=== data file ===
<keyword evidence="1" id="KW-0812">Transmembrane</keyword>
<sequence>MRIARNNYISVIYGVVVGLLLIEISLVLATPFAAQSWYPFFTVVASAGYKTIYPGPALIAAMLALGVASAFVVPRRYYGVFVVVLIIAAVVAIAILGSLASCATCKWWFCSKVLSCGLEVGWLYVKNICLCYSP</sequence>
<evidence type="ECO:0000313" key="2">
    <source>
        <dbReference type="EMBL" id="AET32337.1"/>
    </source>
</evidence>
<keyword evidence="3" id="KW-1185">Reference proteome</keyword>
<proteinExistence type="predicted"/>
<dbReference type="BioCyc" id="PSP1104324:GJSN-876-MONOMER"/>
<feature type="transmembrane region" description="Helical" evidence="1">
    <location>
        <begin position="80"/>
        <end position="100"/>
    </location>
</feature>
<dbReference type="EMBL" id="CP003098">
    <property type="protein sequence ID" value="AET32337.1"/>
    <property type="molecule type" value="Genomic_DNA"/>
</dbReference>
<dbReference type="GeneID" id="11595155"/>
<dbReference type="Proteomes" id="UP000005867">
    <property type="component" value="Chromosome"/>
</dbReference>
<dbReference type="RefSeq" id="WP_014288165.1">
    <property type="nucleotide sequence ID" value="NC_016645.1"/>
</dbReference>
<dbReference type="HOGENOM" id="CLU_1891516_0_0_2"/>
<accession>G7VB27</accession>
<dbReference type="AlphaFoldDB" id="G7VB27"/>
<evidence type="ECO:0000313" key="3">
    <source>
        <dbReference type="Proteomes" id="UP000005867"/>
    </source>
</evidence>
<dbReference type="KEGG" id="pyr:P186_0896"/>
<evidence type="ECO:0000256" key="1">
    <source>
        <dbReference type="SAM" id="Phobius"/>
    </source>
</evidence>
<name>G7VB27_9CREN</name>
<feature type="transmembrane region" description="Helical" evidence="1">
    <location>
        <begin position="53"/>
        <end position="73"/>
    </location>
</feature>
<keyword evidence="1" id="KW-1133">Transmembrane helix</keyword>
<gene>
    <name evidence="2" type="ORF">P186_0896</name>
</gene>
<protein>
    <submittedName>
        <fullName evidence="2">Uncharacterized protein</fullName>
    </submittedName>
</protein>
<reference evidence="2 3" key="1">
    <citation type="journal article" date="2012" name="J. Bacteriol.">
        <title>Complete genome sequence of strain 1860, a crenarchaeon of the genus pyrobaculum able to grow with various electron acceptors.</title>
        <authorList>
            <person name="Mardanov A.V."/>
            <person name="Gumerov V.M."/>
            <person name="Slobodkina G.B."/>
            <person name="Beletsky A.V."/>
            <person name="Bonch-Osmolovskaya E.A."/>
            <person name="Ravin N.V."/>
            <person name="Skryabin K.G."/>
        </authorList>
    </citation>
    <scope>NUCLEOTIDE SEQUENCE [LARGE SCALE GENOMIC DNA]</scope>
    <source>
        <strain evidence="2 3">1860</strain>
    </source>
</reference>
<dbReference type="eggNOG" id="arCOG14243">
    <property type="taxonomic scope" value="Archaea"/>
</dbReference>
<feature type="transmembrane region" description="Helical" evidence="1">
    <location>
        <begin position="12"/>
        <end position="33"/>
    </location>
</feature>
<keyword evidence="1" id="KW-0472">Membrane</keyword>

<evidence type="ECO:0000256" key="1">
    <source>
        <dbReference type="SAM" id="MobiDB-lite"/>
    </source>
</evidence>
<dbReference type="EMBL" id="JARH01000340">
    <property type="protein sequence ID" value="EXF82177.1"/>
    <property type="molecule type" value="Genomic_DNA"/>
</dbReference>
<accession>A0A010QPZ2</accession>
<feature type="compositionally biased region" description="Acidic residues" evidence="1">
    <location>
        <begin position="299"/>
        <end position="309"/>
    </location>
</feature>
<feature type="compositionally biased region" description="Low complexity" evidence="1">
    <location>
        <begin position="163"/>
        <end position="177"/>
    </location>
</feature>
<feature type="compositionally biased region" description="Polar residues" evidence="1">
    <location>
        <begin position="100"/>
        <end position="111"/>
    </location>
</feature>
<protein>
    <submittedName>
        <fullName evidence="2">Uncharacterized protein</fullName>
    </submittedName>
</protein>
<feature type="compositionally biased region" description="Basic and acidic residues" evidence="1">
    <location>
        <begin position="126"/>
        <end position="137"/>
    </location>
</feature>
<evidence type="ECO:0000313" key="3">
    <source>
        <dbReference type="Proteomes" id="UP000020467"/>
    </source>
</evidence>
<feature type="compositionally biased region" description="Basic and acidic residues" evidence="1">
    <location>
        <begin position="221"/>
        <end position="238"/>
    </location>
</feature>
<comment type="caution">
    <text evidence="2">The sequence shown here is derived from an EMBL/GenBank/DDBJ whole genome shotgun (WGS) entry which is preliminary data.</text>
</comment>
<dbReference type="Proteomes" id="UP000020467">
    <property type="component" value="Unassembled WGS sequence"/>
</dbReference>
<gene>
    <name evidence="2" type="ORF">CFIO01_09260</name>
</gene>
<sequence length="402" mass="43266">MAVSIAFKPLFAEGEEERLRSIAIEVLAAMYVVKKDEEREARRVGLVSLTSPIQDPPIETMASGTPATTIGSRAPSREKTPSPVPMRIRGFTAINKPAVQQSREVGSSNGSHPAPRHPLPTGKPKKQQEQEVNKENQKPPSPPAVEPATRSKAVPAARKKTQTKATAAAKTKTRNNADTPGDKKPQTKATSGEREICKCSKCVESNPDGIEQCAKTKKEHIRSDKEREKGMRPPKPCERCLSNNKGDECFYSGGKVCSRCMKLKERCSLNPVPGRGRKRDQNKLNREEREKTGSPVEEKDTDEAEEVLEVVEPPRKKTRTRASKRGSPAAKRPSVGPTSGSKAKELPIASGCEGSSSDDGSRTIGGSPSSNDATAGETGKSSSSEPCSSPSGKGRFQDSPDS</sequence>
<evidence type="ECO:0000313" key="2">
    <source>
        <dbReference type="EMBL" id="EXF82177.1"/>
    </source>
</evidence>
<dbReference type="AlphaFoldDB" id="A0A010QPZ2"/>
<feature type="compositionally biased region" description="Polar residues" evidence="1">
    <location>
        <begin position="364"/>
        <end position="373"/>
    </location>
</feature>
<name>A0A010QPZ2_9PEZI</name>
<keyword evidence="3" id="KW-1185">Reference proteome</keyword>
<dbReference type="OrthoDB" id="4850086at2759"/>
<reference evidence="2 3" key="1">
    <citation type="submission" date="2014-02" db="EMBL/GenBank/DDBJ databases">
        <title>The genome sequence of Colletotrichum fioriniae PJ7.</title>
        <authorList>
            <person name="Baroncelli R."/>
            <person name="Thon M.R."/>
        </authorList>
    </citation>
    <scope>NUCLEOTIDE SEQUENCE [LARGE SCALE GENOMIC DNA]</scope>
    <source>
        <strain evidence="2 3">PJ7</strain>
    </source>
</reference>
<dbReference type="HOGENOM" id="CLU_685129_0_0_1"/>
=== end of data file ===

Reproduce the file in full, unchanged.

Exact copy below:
<keyword evidence="1" id="KW-0812">Transmembrane</keyword>
<sequence>MRIARNNYISVIYGVVVGLLLIEISLVLATPFAAQSWYPFFTVVASAGYKTIYPGPALIAAMLALGVASAFVVPRRYYGVFVVVLIIAAVVAIAILGSLASCATCKWWFCSKVLSCGLEVGWLYVKNICLCYSP</sequence>
<evidence type="ECO:0000313" key="2">
    <source>
        <dbReference type="EMBL" id="AET32337.1"/>
    </source>
</evidence>
<keyword evidence="3" id="KW-1185">Reference proteome</keyword>
<proteinExistence type="predicted"/>
<dbReference type="BioCyc" id="PSP1104324:GJSN-876-MONOMER"/>
<feature type="transmembrane region" description="Helical" evidence="1">
    <location>
        <begin position="80"/>
        <end position="100"/>
    </location>
</feature>
<dbReference type="EMBL" id="CP003098">
    <property type="protein sequence ID" value="AET32337.1"/>
    <property type="molecule type" value="Genomic_DNA"/>
</dbReference>
<dbReference type="GeneID" id="11595155"/>
<dbReference type="Proteomes" id="UP000005867">
    <property type="component" value="Chromosome"/>
</dbReference>
<dbReference type="RefSeq" id="WP_014288165.1">
    <property type="nucleotide sequence ID" value="NC_016645.1"/>
</dbReference>
<dbReference type="HOGENOM" id="CLU_1891516_0_0_2"/>
<accession>G7VB27</accession>
<dbReference type="AlphaFoldDB" id="G7VB27"/>
<evidence type="ECO:0000313" key="3">
    <source>
        <dbReference type="Proteomes" id="UP000005867"/>
    </source>
</evidence>
<dbReference type="KEGG" id="pyr:P186_0896"/>
<evidence type="ECO:0000256" key="1">
    <source>
        <dbReference type="SAM" id="Phobius"/>
    </source>
</evidence>
<name>G7VB27_9CREN</name>
<feature type="transmembrane region" description="Helical" evidence="1">
    <location>
        <begin position="53"/>
        <end position="73"/>
    </location>
</feature>
<keyword evidence="1" id="KW-1133">Transmembrane helix</keyword>
<gene>
    <name evidence="2" type="ORF">P186_0896</name>
</gene>
<protein>
    <submittedName>
        <fullName evidence="2">Uncharacterized protein</fullName>
    </submittedName>
</protein>
<reference evidence="2 3" key="1">
    <citation type="journal article" date="2012" name="J. Bacteriol.">
        <title>Complete genome sequence of strain 1860, a crenarchaeon of the genus pyrobaculum able to grow with various electron acceptors.</title>
        <authorList>
            <person name="Mardanov A.V."/>
            <person name="Gumerov V.M."/>
            <person name="Slobodkina G.B."/>
            <person name="Beletsky A.V."/>
            <person name="Bonch-Osmolovskaya E.A."/>
            <person name="Ravin N.V."/>
            <person name="Skryabin K.G."/>
        </authorList>
    </citation>
    <scope>NUCLEOTIDE SEQUENCE [LARGE SCALE GENOMIC DNA]</scope>
    <source>
        <strain evidence="2 3">1860</strain>
    </source>
</reference>
<dbReference type="eggNOG" id="arCOG14243">
    <property type="taxonomic scope" value="Archaea"/>
</dbReference>
<feature type="transmembrane region" description="Helical" evidence="1">
    <location>
        <begin position="12"/>
        <end position="33"/>
    </location>
</feature>
<keyword evidence="1" id="KW-0472">Membrane</keyword>

<evidence type="ECO:0000256" key="1">
    <source>
        <dbReference type="SAM" id="MobiDB-lite"/>
    </source>
</evidence>
<dbReference type="EMBL" id="JARH01000340">
    <property type="protein sequence ID" value="EXF82177.1"/>
    <property type="molecule type" value="Genomic_DNA"/>
</dbReference>
<accession>A0A010QPZ2</accession>
<feature type="compositionally biased region" description="Acidic residues" evidence="1">
    <location>
        <begin position="299"/>
        <end position="309"/>
    </location>
</feature>
<feature type="compositionally biased region" description="Low complexity" evidence="1">
    <location>
        <begin position="163"/>
        <end position="177"/>
    </location>
</feature>
<feature type="compositionally biased region" description="Polar residues" evidence="1">
    <location>
        <begin position="100"/>
        <end position="111"/>
    </location>
</feature>
<protein>
    <submittedName>
        <fullName evidence="2">Uncharacterized protein</fullName>
    </submittedName>
</protein>
<feature type="compositionally biased region" description="Basic and acidic residues" evidence="1">
    <location>
        <begin position="126"/>
        <end position="137"/>
    </location>
</feature>
<evidence type="ECO:0000313" key="3">
    <source>
        <dbReference type="Proteomes" id="UP000020467"/>
    </source>
</evidence>
<feature type="compositionally biased region" description="Basic and acidic residues" evidence="1">
    <location>
        <begin position="221"/>
        <end position="238"/>
    </location>
</feature>
<comment type="caution">
    <text evidence="2">The sequence shown here is derived from an EMBL/GenBank/DDBJ whole genome shotgun (WGS) entry which is preliminary data.</text>
</comment>
<dbReference type="Proteomes" id="UP000020467">
    <property type="component" value="Unassembled WGS sequence"/>
</dbReference>
<gene>
    <name evidence="2" type="ORF">CFIO01_09260</name>
</gene>
<sequence length="402" mass="43266">MAVSIAFKPLFAEGEEERLRSIAIEVLAAMYVVKKDEEREARRVGLVSLTSPIQDPPIETMASGTPATTIGSRAPSREKTPSPVPMRIRGFTAINKPAVQQSREVGSSNGSHPAPRHPLPTGKPKKQQEQEVNKENQKPPSPPAVEPATRSKAVPAARKKTQTKATAAAKTKTRNNADTPGDKKPQTKATSGEREICKCSKCVESNPDGIEQCAKTKKEHIRSDKEREKGMRPPKPCERCLSNNKGDECFYSGGKVCSRCMKLKERCSLNPVPGRGRKRDQNKLNREEREKTGSPVEEKDTDEAEEVLEVVEPPRKKTRTRASKRGSPAAKRPSVGPTSGSKAKELPIASGCEGSSSDDGSRTIGGSPSSNDATAGETGKSSSSEPCSSPSGKGRFQDSPDS</sequence>
<evidence type="ECO:0000313" key="2">
    <source>
        <dbReference type="EMBL" id="EXF82177.1"/>
    </source>
</evidence>
<dbReference type="AlphaFoldDB" id="A0A010QPZ2"/>
<feature type="compositionally biased region" description="Polar residues" evidence="1">
    <location>
        <begin position="364"/>
        <end position="373"/>
    </location>
</feature>
<name>A0A010QPZ2_9PEZI</name>
<keyword evidence="3" id="KW-1185">Reference proteome</keyword>
<dbReference type="OrthoDB" id="4850086at2759"/>
<reference evidence="2 3" key="1">
    <citation type="submission" date="2014-02" db="EMBL/GenBank/DDBJ databases">
        <title>The genome sequence of Colletotrichum fioriniae PJ7.</title>
        <authorList>
            <person name="Baroncelli R."/>
            <person name="Thon M.R."/>
        </authorList>
    </citation>
    <scope>NUCLEOTIDE SEQUENCE [LARGE SCALE GENOMIC DNA]</scope>
    <source>
        <strain evidence="2 3">PJ7</strain>
    </source>
</reference>
<dbReference type="HOGENOM" id="CLU_685129_0_0_1"/>